How is Leather Made?: The Manufacturing Process of Calf Leather Bags
by ABARA SG on Oct 27, 2023
After learning about different types of leather bags, cutting and stitching techniques, hardware and accessory types, and lining materials and techniques in the previous article, many of you may be curious about how leather bags are actually made – from design to final product.
In this article, I will guide you through the cleaning, tanning, dyeing, and finishing processes in the leather-making journey. I guarantee that after reading this article, you'll gain a newfound appreciation for the leather bags in your wardrobe.
What is the Leather Making Process?
The leather-making process involves treating animal skins to transform them into durable, usable, and versatile leather products. This process includes several steps, such as cleaning, tanning, dyeing, and finishing.
Preparing the Hides
The first step in the leather-making process is preparing the hides, which includes the following stages:
- Soaking: Hides are soaked in water to remove impurities, soften them, and prepare them for the next stage.
- Liming: Lime or other alkaline substances are used to remove hair, flesh, and fat from the hides. This process takes 3 to 4 days and involves stirring the hides in large vats of lime and water.
- De-liming: After liming, the hides are washed to remove excess lime and other chemicals.
- Bating: Enzymes are used to further soften and prepare the hides for tanning.
- Pickling: A solution of salt and acid is applied to preserve the hides and prepare them for tanning.
Once the hides are prepared, they undergo the tanning process, during which they are treated with chemicals to make them durable and resistant to decay. Various tanning methods are used, depending on the desired leather properties.
Tanning is a crucial step in leather bag manufacturing because untreated raw hide will rot and putrefy. Tanning has been practiced since ancient civilisations like those in Sumer and India. The process of tanning calf leather transforms raw hides into a durable, versatile, and non-decaying material we know as leather. Chemicals stabilise the protein in the raw hide, preventing putrefaction and creating leather resistant to decomposition, water, heat, and other environmental factors.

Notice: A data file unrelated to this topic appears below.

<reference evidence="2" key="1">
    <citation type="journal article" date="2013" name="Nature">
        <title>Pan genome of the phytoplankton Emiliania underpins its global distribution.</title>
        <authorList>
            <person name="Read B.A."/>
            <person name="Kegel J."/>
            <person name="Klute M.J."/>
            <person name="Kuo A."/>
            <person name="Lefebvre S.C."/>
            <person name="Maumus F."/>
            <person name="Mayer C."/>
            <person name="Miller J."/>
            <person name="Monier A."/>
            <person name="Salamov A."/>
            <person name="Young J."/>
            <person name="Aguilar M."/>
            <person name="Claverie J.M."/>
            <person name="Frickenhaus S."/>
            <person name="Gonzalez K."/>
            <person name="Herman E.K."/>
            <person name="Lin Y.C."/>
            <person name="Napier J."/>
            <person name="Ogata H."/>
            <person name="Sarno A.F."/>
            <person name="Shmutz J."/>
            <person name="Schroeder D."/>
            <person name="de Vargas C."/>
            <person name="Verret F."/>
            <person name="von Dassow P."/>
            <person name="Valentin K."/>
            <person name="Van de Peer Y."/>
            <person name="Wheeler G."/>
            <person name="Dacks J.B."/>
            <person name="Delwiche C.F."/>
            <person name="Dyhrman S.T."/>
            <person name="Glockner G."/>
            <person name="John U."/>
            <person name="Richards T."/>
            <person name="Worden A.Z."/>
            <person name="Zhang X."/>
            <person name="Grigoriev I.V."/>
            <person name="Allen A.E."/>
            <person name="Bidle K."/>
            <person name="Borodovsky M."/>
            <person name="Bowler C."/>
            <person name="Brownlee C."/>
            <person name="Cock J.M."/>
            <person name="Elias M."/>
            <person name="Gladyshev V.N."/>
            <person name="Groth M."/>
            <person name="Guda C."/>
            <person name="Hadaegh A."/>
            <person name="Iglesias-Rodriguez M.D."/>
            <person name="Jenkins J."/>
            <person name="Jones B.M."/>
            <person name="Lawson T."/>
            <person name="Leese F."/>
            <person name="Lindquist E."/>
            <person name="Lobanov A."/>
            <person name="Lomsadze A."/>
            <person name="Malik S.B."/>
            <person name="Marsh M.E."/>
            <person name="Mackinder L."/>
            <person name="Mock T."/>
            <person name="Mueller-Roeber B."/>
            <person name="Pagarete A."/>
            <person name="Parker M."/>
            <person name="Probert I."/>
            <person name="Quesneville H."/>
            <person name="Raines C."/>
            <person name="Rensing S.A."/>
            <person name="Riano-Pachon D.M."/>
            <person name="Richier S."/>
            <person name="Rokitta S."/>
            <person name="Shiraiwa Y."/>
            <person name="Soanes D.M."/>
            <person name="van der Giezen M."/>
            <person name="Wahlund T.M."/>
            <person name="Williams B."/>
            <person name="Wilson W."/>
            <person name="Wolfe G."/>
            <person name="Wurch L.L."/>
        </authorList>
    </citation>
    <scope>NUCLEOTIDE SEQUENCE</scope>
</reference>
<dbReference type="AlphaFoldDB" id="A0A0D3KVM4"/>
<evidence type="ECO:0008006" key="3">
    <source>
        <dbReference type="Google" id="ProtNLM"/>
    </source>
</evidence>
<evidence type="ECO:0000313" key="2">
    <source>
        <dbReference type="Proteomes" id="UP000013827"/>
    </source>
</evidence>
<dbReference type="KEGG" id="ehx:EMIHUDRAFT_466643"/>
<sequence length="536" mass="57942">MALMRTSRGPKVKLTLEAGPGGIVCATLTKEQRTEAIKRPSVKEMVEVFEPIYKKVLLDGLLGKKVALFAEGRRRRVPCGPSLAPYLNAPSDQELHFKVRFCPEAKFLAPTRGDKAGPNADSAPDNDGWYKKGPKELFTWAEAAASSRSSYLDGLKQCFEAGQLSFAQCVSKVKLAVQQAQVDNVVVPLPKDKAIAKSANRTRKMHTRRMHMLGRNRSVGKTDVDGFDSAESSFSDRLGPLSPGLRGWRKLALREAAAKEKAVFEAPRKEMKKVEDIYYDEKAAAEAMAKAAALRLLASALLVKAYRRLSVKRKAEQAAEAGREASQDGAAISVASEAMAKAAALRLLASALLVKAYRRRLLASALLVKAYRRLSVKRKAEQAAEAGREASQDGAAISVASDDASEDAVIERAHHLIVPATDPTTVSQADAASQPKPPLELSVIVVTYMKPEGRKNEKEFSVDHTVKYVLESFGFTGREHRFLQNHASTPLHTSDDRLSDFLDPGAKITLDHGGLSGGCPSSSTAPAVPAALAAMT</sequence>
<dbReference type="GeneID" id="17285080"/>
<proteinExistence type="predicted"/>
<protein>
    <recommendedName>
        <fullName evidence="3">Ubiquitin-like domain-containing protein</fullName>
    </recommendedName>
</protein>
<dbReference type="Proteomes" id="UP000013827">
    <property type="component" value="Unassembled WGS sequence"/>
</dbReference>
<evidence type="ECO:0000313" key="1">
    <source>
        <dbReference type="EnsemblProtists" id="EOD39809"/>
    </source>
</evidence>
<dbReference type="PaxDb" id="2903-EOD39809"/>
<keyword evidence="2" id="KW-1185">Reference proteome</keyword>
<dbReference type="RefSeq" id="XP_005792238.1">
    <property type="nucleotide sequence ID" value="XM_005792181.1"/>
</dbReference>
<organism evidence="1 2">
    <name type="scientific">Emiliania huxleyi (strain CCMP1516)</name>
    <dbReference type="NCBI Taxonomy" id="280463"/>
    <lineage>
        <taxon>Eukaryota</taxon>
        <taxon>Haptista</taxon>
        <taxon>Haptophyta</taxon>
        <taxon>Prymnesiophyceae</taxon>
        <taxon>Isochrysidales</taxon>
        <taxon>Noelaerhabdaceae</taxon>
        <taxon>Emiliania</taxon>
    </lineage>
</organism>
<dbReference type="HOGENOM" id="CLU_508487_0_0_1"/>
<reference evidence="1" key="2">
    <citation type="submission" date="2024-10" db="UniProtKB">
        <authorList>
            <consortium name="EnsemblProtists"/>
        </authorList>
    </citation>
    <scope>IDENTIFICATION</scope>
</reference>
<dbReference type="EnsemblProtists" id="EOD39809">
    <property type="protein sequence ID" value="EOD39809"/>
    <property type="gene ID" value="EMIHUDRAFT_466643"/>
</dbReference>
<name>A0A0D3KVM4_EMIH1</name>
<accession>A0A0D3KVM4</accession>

Untanned and tanned dry hides have different outcomes. Untanned hides will rot when wet, while tanned leather will not. The appearance of the hide changes during the tanning process, with variations based on duration and tanning agents used. Several tanning methods are used in leather manufacturing, including:
- Vegetable tanning: This traditional method uses tannins from tree bark or other plant sources. It results in stiff, richly coloured leather that develops a patina over time. Vegetable-tanned leather offers great durability but is susceptible to scratches, heat damage, and is not water-resistant.
- Chrome tanning: The most common method today, it uses chromium salts for faster tanning. It produces softer, supple leather in a wide range of colours. Chrome-tanned leather is water, stain, and heat resistant.
- Synthetic tanning: A newer method gaining popularity for its speed and efficiency.
The tanning process involves stages like pre-tanning, tanning, neutralising, and finishing. It's a critical stage in leather manufacturing that requires specialised knowledge and equipment to ensure high-quality leather products. After tanning, the skin is left to dry naturally, achieving uniform thickness. It then passes through a heat roller to remove excess moisture, maintaining a moisture level of 8-10% to prevent cracking.
Dyeing is the process of adding colour to leather to achieve the desired hue. It can occur at various stages of the leather-making process, before or after tanning. The dyeing process includes preparation, colouring, penetration, fixation, and finishing. Specialised knowledge and equipment are necessary for high-quality leather products with even colour and coverage.
The final stage, finishing, enhances leather's appearance, texture, and durability. Techniques like buffing, embossing, coating, dyeing, polishing, and edge finishing are employed based on the leather type and intended product use.
In conclusion, making a leather bag involves multiple stages, each demanding dedication and craftsmanship. The range of leather prices often reflects the value they offer. We hope you now have a better understanding of how leather bags are made.
In our next week's blog, we'll delve into the environmental impact of calf leather bag manufacturing and ways to ensure sustainability in the process. Stay tuned for more insights and knowledge in the ever-evolving fashion bag industry.
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